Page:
# Electric Field at a distance

1. Aug 26, 2009

### exitwound

1. The problem statement, all variables and given/known data

2. Relevant equations

E=kq/r^2

3. The attempt at a solution

The electric field due to 1 of the electrons is:

E=kq/r^2
E=(9e9)(1.6E-19) / (.0325^2)
E=1.363E-6

The electric field due to the other electron is the same, correct? They should be.

So, the net electric field due to the 2 electrons is twice this, or 2.72E-6.

When I submit this, it comes back incorrect. What am I doing wrong? It's only asking for magnitude, not direction, so I'm submitting the absolute value, disregarding the direction.

2. Aug 26, 2009

### Staff: Mentor

What direction does it have?

The magnitude is the same.

An electric field is a vector, so you must add them like vectors.

You can certainly disregard the direction of the net field when presenting your answer, but you must consider the direction of each contribution as you add them up.

3. Aug 26, 2009

### exitwound

So since the x-components of the Efield vectors cancel, the resulting Efields are only in the y direction. So the net magnitude from the Es vectors is 1.36E-6(cos45)*(2)? And direction would be -y?

4. Aug 27, 2009

### Staff: Mentor

Right!

5. Aug 27, 2009

### exitwound

Okay I got the answer to (b) as 1.93E-6 and it's correct.

However, moving on to (d), I don't think I'm doing something right, although I can't find any error.

E=kQ/d^2 //Coulombs Law
E=(9e9)(1.6e-19) / d^2 = 1.44E-9 / d^2

d^2=z^2+r^2
d^2=.023^2 + .0023^2 = 5.34e-4

1.44E-9/5.34e-4 = 2.70E-6

2.70e-6(cos45)=1.91e-6 //This is the force along the y-axis from one electron.

1.91e-6*2=3.81e-6 //Multiply by two for two electrons. X-components cancel out.

The final answer I get, 3.81e-6 does NOT correlate with the next question, however, in which it states that the field from (d) should be less than the field from (b). 3.81e-6 > 1.93e-6.

What am I missing?

(I absolutely HATE these online homework submissions.)

6. Aug 27, 2009

### Staff: Mentor

Good.

Better tell me what (d) is asking for. (May as well post the entire problem.)

7. Aug 27, 2009

### exitwound

OH! HA. I forgot I cropped the image :)

(a) At the proton's location, what is the magnitude of the electric field Ec due to electron Ec?

Answer: 2.72E-6 which is correct.

(b) At the proton's location, what is the magnitude of the net electric field Es,net due to electrons Es?

Answer: 1.93E-6 which is the one we worked on and is correct.

(c) The proton is then moved to a distance z = R/10. What then is the magnitude of Ec at the proton's location?

Answer: 2.72E-4 which is correct.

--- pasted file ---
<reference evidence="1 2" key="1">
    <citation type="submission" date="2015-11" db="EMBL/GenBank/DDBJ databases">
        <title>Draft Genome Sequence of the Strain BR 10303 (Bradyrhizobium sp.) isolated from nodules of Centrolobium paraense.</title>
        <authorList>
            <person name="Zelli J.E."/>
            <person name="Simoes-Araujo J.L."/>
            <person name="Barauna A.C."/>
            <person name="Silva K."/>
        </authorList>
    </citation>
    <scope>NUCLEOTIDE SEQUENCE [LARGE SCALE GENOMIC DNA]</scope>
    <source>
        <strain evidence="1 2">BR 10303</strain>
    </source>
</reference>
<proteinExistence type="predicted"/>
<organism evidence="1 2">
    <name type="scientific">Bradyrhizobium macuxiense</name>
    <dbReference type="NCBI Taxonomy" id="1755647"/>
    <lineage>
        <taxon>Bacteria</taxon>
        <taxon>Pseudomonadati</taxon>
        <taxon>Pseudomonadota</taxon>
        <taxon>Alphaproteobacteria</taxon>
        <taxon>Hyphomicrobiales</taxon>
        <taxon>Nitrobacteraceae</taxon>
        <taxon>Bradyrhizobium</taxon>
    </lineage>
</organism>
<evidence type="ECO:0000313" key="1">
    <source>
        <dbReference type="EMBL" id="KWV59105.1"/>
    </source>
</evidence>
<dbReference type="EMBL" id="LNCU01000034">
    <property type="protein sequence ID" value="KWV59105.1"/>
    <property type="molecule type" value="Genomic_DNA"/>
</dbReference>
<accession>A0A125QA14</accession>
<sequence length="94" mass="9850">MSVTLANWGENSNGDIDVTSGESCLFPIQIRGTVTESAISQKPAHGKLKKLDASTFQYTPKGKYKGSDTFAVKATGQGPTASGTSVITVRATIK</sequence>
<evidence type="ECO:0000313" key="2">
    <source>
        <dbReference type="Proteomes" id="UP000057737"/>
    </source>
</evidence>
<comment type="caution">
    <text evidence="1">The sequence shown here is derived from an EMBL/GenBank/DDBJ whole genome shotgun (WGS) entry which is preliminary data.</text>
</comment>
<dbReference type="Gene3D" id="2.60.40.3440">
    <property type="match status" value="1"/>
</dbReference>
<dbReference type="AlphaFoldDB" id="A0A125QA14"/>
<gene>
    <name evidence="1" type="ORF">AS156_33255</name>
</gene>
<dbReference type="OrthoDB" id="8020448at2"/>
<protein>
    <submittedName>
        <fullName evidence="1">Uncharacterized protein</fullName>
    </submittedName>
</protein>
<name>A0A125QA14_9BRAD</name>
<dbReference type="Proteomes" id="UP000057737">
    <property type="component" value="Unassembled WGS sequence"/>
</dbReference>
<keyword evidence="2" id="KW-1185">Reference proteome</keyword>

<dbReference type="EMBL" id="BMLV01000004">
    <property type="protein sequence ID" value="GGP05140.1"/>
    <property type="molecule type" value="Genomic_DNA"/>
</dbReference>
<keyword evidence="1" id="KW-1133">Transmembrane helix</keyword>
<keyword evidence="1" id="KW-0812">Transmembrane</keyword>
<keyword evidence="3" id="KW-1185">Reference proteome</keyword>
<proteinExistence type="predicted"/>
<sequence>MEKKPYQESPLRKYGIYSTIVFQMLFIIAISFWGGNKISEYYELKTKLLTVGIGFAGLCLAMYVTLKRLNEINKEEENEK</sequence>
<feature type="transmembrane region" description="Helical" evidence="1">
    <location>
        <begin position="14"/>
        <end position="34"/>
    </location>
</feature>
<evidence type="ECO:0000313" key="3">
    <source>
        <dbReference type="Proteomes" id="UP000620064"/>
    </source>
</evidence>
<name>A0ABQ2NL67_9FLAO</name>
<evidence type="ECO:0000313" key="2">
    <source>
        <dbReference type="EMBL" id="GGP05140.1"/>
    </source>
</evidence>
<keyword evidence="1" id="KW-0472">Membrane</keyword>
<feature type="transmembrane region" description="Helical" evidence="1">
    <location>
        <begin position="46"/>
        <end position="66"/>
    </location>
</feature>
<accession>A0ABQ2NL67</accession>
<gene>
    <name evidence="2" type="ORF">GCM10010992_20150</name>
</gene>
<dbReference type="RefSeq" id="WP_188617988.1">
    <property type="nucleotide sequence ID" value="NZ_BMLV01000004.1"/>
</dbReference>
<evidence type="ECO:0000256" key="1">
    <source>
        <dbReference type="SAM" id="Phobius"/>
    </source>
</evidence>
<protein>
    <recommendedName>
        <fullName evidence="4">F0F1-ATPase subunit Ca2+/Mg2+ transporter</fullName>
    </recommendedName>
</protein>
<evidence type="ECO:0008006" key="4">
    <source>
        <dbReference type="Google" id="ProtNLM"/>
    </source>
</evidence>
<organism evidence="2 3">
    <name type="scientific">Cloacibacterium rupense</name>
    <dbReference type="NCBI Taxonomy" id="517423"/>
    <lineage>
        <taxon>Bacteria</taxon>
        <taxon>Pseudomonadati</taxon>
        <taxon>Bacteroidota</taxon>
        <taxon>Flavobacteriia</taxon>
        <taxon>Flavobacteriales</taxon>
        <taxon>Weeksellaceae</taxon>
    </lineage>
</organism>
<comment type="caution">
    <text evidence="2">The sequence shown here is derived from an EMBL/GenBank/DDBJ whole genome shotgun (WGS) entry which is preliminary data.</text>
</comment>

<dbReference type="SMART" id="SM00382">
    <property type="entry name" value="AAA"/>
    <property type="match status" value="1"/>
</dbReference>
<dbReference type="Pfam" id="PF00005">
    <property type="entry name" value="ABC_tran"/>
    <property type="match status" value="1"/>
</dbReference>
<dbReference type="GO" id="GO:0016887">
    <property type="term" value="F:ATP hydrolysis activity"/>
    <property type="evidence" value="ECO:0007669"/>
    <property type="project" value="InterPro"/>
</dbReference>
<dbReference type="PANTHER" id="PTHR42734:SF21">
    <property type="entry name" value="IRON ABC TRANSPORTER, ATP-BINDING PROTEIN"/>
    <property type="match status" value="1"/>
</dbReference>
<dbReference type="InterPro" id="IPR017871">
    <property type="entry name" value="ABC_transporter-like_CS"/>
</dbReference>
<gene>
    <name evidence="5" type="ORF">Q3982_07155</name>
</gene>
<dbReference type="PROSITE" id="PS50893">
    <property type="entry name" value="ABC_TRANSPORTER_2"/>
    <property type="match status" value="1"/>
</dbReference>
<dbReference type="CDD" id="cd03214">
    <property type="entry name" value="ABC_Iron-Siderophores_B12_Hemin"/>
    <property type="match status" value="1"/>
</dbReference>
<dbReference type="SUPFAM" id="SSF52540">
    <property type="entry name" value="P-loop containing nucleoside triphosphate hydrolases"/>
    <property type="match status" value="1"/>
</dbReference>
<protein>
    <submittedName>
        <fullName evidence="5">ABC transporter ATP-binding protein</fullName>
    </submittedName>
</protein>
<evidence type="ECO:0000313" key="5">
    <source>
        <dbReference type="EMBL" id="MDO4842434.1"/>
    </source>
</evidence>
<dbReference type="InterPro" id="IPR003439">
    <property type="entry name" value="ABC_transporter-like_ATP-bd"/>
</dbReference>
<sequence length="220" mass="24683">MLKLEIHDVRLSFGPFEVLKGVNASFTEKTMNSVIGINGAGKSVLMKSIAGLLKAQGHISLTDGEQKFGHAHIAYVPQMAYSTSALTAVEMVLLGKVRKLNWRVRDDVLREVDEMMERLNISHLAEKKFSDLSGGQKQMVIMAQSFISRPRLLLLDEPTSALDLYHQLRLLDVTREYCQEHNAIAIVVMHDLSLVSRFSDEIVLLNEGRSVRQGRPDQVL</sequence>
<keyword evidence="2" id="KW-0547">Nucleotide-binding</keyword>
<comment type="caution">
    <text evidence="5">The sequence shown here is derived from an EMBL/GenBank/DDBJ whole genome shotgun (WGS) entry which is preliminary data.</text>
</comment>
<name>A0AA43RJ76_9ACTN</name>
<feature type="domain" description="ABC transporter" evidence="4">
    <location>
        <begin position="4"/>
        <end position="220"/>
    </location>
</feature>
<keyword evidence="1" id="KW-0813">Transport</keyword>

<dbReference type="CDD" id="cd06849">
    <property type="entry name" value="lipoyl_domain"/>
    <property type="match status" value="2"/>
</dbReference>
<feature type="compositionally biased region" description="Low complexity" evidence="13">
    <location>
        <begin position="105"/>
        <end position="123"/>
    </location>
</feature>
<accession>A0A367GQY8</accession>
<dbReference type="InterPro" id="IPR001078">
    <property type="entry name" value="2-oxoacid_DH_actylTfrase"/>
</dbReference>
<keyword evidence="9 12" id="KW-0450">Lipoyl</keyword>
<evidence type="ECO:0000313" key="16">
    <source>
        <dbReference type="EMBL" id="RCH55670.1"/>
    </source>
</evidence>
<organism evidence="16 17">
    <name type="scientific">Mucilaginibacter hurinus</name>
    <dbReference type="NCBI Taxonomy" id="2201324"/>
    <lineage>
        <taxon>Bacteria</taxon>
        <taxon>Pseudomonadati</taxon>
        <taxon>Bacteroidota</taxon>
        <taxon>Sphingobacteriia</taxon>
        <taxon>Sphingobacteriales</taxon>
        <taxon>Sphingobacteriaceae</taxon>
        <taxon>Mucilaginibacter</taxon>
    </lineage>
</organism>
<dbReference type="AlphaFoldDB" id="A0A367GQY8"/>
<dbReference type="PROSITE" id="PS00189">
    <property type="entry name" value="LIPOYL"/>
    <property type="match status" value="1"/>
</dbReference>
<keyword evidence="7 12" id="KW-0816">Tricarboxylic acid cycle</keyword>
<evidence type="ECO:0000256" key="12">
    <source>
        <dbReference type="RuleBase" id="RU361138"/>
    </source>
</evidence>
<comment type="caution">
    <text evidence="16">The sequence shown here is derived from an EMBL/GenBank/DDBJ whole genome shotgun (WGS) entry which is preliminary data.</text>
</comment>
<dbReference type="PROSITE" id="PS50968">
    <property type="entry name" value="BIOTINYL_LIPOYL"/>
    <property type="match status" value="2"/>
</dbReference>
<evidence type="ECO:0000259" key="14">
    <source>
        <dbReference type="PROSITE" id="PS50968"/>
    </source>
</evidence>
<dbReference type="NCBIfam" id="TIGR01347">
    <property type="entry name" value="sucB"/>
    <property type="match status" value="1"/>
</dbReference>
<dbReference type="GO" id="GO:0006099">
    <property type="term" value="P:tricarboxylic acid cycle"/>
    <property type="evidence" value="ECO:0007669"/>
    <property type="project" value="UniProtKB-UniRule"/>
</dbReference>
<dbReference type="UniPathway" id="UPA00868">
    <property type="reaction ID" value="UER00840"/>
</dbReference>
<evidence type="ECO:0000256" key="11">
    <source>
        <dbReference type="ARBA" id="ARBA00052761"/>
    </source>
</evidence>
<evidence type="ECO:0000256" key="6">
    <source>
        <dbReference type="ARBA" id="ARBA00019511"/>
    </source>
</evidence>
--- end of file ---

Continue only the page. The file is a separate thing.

(d) What is the magnitude of Es,net at the proton's location after it has moved to a distance z = R/10?

(e) From (a) and (c) we see that as the proton moves nearer to the disk, the magnitude of Ec increases. Why does the magnitude of Es,net decrease, as we see from (b) and (d)?

8. Aug 27, 2009

### ╔(σ_σ)╝

This looks like a problem from Serway.

Anyway you would have to calculate individual vector forces on the proton, resolve them into components and then add .

9. Aug 27, 2009

### Staff: Mentor

Here's the problem:
When the proton moves, the angle is no longer 45 degrees.

10. Aug 27, 2009

### exitwound

Understood. But it still doesn't work out right:

tan theta = .0023/.023
theta = 5.71 degrees

2.696E-6 (cos 5.71) * 2 = 5.36E-6

According to that answer, it's INCREASING from the original 1.93E-6 which contradicts what (e) is asking.

11. Aug 27, 2009

### Staff: Mentor

You have the wrong component: cos(theta) gives you the x-component. (When the angle was 45 it didn't matter, since sin(45) = cos(45) )

12. Aug 27, 2009

### exitwound

Ooooookay. Again.

tan theta = .0023/.023
theta = 5.71 degrees
90-5.71=84.29 //The other angle in the triangle. I HATE upside down triangles.

2.696E-6 (cos 84.29) * 2 = 5.36E-6 \\I could have used (sin 5.71) too, right?

The correct answer is: 5.37E-7, which indeed is smaller than the original.

To answer (e) though, I'm not so sure why. The reason why (c) is bigger than (a) is because the distance is decreasing. The distance is limiting to zero as P-->Ec. As the denominator gets closer to zero, the value of the efield would be increase.

However, I can't grasp why the efield due to Es got smaller.

13. Aug 28, 2009

### Staff: Mentor

Yes, since sinθ = cos(90-θ).

For Es, what matters is the y-component. As the angle with the horizontal gets smaller, so does the y-component.

14. Aug 28, 2009

### exitwound

That makes sense now. I was thinking about it mathematically, and not visually.

Thanks for all the help. I'm sure I'll need more.